Elaine adds: “I’m almost like a Blind Date presenter. Finding a host who will love and care for someone else’s dog as they would their own takes a lot of time and care. But luckily our hosts are made up of wonderful people from all walks of life, who love dogs but for one reason or another no longer own one.”
In fact, Elaine’s parents regularly host dogs for their daughter. And the majority of Barking Mad hosts are retired people who are still active and enjoy the companionship of a dog.
“Many live on their own and love having a dog to talk to and take on walks,” Elaine says. “It’s also an opportunity to meet people - dog walkers are usually a friendly bunch.”
She says many of the younger hosts are teachers who enjoy having a dog in the house during the school holidays.
“The first thing I ask when interviewing a potential new host is not what size or breed they want, but what would they enjoy most about having a dog,” Elaine says.
“For instance, they might have a bit of arthritis and couldn’t manage an ultra active Yorkshire Terrier, but would be fine with a retired greyhound that is happy to walk calmly by their side. It’s all about making sure dog and host are happy with each other.
“It’s a win-win for everyone involved. The dogs are thrilled to explore a new environment and the hosts get to experience the joy of having a pet without the long term commitment.”
John and Elaine agree that Barking Mad has transformed their lives. “I was 20 years in marketing and had become a wage slave,” John explains. “I was away from home from seven in the morning until seven at night and was often away travelling and not seeing enough of my family and friends.”
All this changed when he joined Elaine in the Barking Mad franchise.
“Having been made redundant twice in the course of a year, we didn’t seem to have control, but now with Barking Mad we are in charge of our own future and it’s not just a job,” John says. “After five years, we have grown the franchise by 300 per cent, which has been a great success for us, greatly helped by the support we receive from head office.”
Elaine has no doubt about her major life changer: “I’m with my dogs all the time, which is a massive tick in the box. If I had to do the same again, I would do so 100 per cent. The only difference is that I would have taken on the franchise a lot earlier.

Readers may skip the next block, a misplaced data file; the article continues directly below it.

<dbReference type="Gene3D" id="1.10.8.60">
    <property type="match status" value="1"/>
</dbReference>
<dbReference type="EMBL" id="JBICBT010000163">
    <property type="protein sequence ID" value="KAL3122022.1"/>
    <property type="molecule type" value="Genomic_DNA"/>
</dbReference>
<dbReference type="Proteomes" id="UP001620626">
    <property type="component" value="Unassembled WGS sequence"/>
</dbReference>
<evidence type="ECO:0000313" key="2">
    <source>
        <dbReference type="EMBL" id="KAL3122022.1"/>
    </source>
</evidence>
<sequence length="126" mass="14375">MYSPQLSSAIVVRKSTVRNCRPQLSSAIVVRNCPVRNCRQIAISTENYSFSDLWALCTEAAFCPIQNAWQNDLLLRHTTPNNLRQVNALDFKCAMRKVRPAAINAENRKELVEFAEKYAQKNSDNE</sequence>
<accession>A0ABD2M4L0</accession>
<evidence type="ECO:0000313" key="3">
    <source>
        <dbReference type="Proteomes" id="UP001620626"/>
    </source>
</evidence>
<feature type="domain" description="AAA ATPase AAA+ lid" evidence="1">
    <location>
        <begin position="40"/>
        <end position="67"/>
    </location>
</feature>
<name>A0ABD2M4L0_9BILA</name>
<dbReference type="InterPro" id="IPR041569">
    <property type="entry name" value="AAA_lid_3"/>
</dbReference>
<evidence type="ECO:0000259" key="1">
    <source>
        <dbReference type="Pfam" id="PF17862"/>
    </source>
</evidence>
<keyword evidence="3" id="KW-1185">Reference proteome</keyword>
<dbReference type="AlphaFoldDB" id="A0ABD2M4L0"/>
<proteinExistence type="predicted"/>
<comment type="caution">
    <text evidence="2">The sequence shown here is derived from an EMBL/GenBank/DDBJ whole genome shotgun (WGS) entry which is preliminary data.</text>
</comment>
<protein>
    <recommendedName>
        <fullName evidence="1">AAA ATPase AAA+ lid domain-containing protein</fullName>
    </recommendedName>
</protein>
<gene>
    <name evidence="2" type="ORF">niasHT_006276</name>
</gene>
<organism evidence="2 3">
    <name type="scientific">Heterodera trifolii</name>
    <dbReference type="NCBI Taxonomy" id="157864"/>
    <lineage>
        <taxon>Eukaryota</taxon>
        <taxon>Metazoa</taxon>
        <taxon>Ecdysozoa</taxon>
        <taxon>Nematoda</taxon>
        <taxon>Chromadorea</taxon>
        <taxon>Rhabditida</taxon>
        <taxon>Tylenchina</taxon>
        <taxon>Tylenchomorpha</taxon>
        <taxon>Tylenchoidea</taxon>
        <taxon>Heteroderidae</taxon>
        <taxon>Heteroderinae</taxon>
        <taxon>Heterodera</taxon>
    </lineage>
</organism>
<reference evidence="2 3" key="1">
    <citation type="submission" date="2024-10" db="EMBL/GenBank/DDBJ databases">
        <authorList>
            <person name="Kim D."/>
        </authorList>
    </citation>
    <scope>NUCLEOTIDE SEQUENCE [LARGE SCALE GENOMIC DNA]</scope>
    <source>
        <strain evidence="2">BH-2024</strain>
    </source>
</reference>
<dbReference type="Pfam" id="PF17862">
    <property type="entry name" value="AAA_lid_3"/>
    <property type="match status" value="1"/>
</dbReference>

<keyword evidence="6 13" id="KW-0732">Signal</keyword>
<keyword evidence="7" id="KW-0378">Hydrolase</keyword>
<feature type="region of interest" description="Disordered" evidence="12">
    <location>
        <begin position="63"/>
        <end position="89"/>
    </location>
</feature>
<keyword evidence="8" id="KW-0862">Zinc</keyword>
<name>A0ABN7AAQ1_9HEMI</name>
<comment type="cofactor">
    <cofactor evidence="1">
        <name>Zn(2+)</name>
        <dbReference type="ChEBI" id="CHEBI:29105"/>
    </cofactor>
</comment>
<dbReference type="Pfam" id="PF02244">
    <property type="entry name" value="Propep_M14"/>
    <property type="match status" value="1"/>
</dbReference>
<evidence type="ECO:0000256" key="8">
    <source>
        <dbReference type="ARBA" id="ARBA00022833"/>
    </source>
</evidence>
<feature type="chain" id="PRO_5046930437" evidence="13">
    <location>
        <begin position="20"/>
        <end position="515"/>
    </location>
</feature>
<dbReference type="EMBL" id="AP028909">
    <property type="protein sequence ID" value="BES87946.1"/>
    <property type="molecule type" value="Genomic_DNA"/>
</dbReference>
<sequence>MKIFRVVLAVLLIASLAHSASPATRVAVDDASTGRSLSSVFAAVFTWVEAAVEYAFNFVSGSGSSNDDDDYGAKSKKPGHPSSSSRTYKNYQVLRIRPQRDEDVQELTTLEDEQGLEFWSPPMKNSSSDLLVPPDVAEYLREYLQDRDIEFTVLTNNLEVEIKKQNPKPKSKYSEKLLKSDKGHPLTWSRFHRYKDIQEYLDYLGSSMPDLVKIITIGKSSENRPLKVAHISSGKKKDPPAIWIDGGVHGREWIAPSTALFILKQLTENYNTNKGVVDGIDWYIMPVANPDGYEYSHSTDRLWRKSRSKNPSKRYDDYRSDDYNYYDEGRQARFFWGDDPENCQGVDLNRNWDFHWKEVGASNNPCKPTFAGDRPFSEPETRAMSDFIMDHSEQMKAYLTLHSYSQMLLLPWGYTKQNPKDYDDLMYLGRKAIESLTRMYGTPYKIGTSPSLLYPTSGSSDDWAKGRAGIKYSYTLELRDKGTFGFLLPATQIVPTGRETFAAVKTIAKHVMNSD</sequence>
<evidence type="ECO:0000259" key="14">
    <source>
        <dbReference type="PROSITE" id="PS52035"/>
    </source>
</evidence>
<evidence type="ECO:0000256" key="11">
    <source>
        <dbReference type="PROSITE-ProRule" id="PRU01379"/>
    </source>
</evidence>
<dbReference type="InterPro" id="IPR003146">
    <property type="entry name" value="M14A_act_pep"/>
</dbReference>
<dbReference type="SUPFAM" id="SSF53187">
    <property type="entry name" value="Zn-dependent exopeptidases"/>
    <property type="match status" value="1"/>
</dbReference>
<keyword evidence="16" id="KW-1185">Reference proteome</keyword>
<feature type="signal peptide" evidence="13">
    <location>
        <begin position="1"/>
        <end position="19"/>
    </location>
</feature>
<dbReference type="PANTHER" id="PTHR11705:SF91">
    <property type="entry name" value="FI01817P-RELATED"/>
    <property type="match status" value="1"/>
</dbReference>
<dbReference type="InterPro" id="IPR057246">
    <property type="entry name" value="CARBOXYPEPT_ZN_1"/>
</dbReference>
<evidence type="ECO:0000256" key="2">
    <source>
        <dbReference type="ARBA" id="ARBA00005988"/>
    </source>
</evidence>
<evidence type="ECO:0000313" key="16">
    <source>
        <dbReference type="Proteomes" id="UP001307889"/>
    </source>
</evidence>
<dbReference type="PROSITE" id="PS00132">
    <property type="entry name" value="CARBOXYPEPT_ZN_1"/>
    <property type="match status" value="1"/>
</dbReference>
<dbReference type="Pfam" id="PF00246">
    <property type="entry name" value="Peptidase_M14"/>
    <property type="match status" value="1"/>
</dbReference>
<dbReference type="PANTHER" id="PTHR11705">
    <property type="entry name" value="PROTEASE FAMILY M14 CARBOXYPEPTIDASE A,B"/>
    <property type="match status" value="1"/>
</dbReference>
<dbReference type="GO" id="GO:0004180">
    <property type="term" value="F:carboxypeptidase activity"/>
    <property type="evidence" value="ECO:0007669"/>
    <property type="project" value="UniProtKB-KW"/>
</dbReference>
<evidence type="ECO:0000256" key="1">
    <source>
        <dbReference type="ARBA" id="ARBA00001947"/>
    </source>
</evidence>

“The dogs are one of the biggest influences in our lives - they connect us with the extended family we’ve made. I’ve got the best job in the world. I don’t think of what I do as work - it’s just continual pleasure.”
But she says the greatest transformation has come from the way her new lifestyle has helped beat the depression that had clouded her life since the end of her first marriage in 1994.
“I have always used exercise to help treat my depression and the happy and active life we have with our dogs and Barking Mad has helped boost my mood in ways I could never have imagined,” Elaine says. “It’s been amazing therapy for me.
“The dogs keep me on an even keel and the effect of this is that my anti depressant medication is the lowest it’s been in a long time. I’m in a much better frame of mind these days.”
It’s a far cry from the time in her mid-twenties when her depression was so severe that Elaine was unable to get out of bed. Later, she treated her condition with a mixture of natural and conventional medicine and health and fitness regimes.
Leaving the police in 2008, she became a personal trainer and fitness instructor until 2014 when, fortuitously, Barking Mad came into her life - and things were never the same again.
Elaine and John love the flexibility of running their franchise. On a sunny day, they can take their six dogs out on the hills, knowing they can catch up on work in the evening. “Work and home activities slot into each other,” John says.
This is confirmed by Barking Mad, which provides details of an average day for the guidance of new franchisees. Some days are spent working from home, while others will involve driving to deliver or collect dogs, meeting local contacts such as vets, dog walkers and dog groomers and networking with potential clients over a cup of tea or coffee or at shopping centre promotions.
They will also meet up with hosts and even organise lunches and group walks. It’s essential to be out and about, making connections with new customers and recruiting new hosts.
“Every day is different, with a new challenge and new rewards,” Elaine confirms. Looking back on the past five years, she says: “We believe that Barking Mad has changed our lives. It certainly has mine, having such a positive impact on my mental health.
“We just hope that others will be inspired to follow their dreams like we did.”
How to run a business and stay married
Elaine and John Warburton have run their Barking Mad franchise since 2014. Here’s their recipe for marital harmony:
1. Play to your differing strengths. We have different backgrounds and skill sets and there are clear lines of demarcation. We depend on each other and that’s good.
2. Give your partner space. We share an office, but are rarely in it at the same time. When we are, it’s nice to chat.
3. Set clear rules of operation and trust each other to do a good job.
4. Create a line between business and married time. We turn off the phones on Thursday evening and have uninterrupted ‘us’ time.
5. Have respect for each other. Set boundaries and don’t leave work in a temper. Get over it and move on.
An award winning journalist and author, Tony James specialises in business and sport